The challenge with lily of the valley is twofold: One the one hand, it's so easy to lapse into the "salle de bains" hygienic note or the Aisle of Glade (as March puts it), due to its ubiquitness in functional products via several synthetic replications (natural extraction is not cost-effective or yielding enough). Andy Tauer is using a combination of IFF's Lyral and Lilial for his own creation, bypassing the problem of sharpness by the injection of a sweet note reminiscent of violets and lilacs (pink jasmine might be actually creating the lilac impression, the two share a bubble-gummy nectarous headiness).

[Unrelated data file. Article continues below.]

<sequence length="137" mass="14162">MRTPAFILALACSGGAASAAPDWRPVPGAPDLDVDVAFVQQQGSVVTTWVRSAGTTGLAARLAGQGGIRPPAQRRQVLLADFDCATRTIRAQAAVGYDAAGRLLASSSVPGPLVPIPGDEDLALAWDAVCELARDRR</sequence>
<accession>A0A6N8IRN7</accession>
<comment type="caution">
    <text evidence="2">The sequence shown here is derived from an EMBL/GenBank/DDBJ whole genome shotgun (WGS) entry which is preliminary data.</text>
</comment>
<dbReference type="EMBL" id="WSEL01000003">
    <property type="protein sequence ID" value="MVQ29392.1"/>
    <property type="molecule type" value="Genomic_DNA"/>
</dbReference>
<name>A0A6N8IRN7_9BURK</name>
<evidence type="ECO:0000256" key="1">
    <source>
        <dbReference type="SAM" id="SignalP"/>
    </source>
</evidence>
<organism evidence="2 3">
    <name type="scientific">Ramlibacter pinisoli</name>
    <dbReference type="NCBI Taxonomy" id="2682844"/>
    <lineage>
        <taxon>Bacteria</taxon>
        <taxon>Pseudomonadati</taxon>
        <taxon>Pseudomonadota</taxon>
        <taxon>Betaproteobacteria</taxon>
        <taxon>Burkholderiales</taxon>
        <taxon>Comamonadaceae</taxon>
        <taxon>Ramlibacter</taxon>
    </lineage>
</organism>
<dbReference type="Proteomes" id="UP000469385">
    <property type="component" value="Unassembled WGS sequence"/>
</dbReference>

One the other hand, there is the sacred Diorissimo, an über alles classic if there ever was one; impossible to surpass and one would be wise to not even try. Then again, now that Diorissimo is not recognizing itself in the mirror all too clearly these days due to multiple surgical interventions, one might reconsider. Still, the cleverness lies not in trying to create a limp-wristed or sharp rendition of lily of the valley, nor a pastoral gouache, but to boldly propose a third path: that which marries the white bell with other flowers and which contrasts it with elements to which it is naturally emerging from: the decaying leaves being eaten up by fungi, the woods where it grows, the green tapiserrie on which it sprouts its minuscule bell-shaped blossoms. Thus the base of Carillon pour un Ange takes on woody and skin-soft nuances, mossy, non dirty really (it would be paradoxical, after all), with the shades of love, death and rebirth winking to a theatre full of children watching mesmerised a play of magical marionettes.